When the United States of America was born, emphasis was far greater on “States” than “United.”
Citizens of the newly-formed nation identified first and foremost as “Pennsylvanians” or “Georgians,” for example, and as “Americans” only as a distant second. Our method for selecting a chief executive originally was devised to serve interests of each state, rather than each citizen.
No equal say
The idea that all citizens of the nation should have an equal say in electing the highest office in the land was far from the minds of the framers of the Constitution in 1787. The Constitution did not specify who could vote; that was left to the states and most granted suffrage only to White male adult property owners.
Delegates to the Constitutional Convention considered election of the president by Congress, election by state governors, election by state legislatures and direct election by voters. Direct election was considered, though not seriously, and twice rejected.
It can be argued that the framers of the Constitution were far more concerned about electing a qualified president than a popular one. The Committee of Eleven on Postponed Matters came up with the Electoral College as a compromise.
Today’s Electoral College would be as baffling and unforeseen to the Framers of the Constitution as Twitter or the Mars Exploration Rover.
Over the next two centuries, the United States grew to cherish democracy as an American ideal. As the right to vote was expanded and the principle of “one person, one vote” overtook the nation, the justification for the Electoral College diminished.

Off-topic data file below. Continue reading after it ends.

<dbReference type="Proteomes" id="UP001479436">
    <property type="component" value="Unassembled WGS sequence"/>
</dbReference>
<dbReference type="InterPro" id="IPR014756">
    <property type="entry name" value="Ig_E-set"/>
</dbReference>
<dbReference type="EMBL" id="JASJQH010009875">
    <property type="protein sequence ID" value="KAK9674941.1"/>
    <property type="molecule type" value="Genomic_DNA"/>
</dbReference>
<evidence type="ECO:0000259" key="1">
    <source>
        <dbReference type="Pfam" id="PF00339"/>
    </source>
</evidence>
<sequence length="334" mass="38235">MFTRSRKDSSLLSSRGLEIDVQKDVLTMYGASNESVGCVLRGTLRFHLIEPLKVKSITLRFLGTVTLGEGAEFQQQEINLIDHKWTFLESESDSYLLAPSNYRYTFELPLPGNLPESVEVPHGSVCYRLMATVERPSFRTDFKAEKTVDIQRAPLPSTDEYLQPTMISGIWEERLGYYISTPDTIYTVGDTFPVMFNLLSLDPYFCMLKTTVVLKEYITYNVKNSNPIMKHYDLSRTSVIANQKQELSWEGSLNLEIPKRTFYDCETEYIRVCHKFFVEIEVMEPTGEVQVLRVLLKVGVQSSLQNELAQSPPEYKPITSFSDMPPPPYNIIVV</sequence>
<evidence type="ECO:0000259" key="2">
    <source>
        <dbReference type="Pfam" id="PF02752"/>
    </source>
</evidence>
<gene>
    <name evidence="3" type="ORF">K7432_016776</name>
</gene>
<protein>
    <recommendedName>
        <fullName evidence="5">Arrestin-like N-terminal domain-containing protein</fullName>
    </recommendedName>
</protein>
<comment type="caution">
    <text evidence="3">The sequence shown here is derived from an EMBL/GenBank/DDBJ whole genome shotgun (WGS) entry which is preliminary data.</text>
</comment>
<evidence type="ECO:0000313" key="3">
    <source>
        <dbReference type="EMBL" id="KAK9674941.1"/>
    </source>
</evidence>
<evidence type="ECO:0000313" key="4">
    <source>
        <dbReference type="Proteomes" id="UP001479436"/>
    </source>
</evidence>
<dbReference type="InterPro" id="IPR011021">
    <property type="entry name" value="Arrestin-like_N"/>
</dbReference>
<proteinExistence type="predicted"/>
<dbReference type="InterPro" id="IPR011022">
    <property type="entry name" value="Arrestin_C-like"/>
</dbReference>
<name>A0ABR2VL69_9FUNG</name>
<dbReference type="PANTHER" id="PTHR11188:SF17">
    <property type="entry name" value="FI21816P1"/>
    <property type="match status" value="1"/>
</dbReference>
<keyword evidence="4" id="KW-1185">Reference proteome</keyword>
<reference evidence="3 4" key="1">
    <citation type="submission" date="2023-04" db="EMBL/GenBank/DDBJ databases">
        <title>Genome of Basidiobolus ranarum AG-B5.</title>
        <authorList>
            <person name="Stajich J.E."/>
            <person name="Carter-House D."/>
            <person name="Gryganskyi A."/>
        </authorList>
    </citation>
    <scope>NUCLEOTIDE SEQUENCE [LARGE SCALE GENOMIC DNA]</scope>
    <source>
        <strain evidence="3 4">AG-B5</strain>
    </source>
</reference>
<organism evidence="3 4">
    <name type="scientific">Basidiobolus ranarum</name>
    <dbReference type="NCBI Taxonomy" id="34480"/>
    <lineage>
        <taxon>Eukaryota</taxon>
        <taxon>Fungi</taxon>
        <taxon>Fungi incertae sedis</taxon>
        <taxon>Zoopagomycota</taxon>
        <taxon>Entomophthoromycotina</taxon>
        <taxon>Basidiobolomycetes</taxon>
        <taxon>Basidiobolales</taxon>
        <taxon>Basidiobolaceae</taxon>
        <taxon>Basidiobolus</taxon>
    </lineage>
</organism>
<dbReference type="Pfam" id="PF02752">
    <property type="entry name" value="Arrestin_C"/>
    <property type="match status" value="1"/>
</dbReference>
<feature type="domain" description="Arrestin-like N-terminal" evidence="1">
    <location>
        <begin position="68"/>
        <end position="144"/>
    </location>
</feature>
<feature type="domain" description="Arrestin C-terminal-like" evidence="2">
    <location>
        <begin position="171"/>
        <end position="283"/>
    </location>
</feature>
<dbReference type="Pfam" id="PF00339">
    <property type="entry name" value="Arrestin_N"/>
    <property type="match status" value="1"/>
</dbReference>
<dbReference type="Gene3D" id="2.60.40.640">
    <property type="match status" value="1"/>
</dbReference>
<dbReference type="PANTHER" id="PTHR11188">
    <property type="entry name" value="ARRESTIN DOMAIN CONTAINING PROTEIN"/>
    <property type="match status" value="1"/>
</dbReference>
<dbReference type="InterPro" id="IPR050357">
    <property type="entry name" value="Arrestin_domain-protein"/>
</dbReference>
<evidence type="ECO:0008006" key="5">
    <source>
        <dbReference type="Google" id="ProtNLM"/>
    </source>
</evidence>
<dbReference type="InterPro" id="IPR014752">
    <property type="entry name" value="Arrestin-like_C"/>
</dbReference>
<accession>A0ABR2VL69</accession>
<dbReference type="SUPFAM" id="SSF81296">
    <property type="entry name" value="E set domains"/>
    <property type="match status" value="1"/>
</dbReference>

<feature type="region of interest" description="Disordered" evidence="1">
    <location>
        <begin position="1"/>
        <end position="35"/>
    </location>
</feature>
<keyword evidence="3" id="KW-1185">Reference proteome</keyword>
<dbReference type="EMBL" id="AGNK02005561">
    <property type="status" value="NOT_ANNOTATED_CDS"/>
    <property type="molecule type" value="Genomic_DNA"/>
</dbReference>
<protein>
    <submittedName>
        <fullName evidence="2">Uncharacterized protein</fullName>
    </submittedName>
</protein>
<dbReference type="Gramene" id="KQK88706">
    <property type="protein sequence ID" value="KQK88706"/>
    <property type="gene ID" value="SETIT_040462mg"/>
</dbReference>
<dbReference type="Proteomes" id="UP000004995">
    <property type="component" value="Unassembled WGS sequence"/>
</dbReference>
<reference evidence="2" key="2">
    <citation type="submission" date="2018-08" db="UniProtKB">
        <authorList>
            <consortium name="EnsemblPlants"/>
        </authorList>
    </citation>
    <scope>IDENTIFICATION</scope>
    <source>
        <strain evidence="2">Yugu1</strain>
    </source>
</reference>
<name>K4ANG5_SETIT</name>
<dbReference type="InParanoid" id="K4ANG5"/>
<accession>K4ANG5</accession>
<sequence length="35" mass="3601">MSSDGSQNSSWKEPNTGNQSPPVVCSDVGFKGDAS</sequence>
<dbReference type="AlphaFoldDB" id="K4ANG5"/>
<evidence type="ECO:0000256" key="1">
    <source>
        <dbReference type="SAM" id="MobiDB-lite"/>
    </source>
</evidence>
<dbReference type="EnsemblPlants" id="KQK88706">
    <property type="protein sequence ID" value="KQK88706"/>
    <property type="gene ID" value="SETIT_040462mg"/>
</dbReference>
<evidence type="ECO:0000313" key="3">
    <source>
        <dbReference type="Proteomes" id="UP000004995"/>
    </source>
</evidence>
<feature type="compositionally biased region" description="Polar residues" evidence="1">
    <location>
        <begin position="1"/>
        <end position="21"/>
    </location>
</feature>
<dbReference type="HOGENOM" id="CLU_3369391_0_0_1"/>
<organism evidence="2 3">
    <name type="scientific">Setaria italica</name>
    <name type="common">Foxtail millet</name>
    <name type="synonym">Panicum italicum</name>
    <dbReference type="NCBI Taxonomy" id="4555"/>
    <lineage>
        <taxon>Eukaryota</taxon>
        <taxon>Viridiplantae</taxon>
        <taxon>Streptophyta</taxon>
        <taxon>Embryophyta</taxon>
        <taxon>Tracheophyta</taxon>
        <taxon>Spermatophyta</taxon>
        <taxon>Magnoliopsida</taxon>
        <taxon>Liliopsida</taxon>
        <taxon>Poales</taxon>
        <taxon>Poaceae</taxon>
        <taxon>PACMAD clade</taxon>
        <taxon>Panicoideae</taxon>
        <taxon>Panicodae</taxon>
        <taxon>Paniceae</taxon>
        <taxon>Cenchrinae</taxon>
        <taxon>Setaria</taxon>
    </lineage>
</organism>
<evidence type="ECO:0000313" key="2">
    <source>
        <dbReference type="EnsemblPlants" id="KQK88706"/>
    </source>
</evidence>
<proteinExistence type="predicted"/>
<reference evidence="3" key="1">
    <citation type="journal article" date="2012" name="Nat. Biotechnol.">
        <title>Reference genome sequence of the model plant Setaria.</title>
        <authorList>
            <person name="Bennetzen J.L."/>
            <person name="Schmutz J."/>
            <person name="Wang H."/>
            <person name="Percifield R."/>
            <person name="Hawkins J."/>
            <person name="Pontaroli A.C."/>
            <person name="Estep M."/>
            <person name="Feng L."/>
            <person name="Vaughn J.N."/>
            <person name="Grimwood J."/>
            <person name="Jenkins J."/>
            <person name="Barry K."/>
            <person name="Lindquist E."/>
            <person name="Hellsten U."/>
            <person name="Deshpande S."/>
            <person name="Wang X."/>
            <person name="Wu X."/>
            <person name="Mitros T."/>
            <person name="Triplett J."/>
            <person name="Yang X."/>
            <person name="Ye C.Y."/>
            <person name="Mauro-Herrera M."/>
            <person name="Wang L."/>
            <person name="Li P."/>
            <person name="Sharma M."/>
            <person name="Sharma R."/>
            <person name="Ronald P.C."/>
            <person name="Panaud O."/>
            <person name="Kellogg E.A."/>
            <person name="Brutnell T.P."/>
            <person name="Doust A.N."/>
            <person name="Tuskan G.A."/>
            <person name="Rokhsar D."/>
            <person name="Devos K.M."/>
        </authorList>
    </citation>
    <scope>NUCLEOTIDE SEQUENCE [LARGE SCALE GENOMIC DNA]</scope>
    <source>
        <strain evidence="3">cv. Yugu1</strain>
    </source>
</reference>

Not the first time
Five times the winner of the popular vote has been denied the presidency because of the Electoral College – twice in the last 16 years. Today, one Wyoming voter has roughly the same vote power as four New York voters. Minnesota has 22,000 more people than Colorado and one more electoral vote, while Wisconsin has 33,000 more people than Minnesota and the same number of electoral votes.
According to a study conducted during the 2012 presidential election, the candidates conducted two-thirds of their public events in September and October in just three states: Ohio, Florida, and Virginia. At the same time, the candidates failed to hold a single public event in 40 states. Overall, campaign events and advertising took place in only 12 states. As a nation that cherishes the “one person, one vote” ideal, we should find these facts offensive.
Abolishing the Electoral College would require the consent of the legislatures of the very states that benefit from this imbalance in power. In the current political climate, chances are almost nil.
Change still possible
However, the Constitution does not specify how each state must apportion its electoral votes. If states agreed to award their votes to the winner of the national popular vote, the anti-democratic influence of the Electoral College would be eliminated.
The National Popular Vote Interstate Compact would guarantee the presidency to the candidate who receives the most popular votes in all 50 states and the District of Columbia. It has been enacted into law in 10 states and the District of Columbia, representing 165 electoral votes. It will take effect when enacted by states with 105 more electoral votes.
Public opinion surveys consistently find solid majorities in favor of eliminating the Electoral College. Even our current president-elect, the most recent beneficiary of its anti-democratic effect, has called it “a disaster for a democracy.”
While the road to actual elimination appears long and fraught, eliminating its anti-democratic influence appears to be within our grasp.
Marc Morial is president and CEO of the National Urban League.